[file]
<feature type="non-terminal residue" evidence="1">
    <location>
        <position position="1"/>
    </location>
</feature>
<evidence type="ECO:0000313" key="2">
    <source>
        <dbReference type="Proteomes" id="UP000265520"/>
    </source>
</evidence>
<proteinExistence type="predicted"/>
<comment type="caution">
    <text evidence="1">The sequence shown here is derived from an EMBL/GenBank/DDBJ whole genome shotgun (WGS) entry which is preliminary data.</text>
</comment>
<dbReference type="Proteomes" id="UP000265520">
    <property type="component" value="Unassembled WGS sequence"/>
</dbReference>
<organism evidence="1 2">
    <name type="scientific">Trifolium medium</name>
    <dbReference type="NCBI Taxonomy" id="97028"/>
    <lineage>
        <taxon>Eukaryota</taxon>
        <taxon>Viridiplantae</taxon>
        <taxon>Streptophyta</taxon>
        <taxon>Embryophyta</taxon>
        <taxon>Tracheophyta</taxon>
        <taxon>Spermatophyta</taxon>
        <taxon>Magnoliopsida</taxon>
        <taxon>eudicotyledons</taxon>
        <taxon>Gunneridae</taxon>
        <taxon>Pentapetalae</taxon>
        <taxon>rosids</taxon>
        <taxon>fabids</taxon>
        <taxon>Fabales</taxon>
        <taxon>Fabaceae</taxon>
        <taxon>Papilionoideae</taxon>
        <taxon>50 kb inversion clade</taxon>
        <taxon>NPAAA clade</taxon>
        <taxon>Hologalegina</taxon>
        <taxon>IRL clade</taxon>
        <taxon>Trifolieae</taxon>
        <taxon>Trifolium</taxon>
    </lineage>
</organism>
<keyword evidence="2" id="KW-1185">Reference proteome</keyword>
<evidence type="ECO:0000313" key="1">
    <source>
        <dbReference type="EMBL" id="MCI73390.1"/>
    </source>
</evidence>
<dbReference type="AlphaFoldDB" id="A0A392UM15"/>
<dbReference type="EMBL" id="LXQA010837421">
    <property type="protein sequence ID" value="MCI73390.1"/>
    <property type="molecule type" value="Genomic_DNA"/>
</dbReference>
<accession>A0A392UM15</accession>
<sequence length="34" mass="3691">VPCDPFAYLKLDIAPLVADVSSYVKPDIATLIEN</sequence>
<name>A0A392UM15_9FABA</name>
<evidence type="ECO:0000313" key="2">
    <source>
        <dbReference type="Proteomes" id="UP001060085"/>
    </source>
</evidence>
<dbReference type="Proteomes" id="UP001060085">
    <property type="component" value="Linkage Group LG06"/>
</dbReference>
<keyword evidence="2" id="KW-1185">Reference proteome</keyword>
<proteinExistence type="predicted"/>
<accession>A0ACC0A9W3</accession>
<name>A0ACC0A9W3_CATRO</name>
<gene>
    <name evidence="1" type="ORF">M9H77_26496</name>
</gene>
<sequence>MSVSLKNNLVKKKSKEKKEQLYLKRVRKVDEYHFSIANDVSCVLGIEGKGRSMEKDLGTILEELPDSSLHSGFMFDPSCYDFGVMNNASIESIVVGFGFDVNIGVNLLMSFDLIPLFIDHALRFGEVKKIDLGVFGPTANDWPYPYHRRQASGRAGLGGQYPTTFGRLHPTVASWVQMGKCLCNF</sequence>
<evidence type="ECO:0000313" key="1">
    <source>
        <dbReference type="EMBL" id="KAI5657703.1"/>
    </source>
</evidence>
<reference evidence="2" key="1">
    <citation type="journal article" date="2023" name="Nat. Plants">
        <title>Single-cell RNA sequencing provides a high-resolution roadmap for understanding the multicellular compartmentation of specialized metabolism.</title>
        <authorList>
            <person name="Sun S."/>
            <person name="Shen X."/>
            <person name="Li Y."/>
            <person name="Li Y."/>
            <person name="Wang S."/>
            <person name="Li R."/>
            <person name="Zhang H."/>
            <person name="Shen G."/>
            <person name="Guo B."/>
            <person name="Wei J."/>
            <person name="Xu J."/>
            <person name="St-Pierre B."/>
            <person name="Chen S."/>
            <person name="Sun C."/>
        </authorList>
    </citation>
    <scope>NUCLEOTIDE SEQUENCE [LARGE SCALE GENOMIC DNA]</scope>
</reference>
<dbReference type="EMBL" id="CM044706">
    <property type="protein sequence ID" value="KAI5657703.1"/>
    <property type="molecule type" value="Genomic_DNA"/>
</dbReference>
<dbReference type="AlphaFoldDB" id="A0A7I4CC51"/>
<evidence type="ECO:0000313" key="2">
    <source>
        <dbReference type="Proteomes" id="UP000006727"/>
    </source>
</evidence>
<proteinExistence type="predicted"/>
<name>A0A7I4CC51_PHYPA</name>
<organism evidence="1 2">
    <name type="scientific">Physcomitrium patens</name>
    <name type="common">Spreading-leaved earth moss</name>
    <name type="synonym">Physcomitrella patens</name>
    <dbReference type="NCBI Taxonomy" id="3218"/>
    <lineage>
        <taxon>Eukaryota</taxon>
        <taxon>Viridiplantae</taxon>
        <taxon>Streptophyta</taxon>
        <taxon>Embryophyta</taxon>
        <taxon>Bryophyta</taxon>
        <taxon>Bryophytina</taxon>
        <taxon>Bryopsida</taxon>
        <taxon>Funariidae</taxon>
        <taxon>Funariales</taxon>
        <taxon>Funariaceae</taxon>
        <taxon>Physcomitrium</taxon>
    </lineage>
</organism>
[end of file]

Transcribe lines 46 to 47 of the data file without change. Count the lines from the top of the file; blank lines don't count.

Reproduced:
<evidence type="ECO:0000313" key="1">
    <source>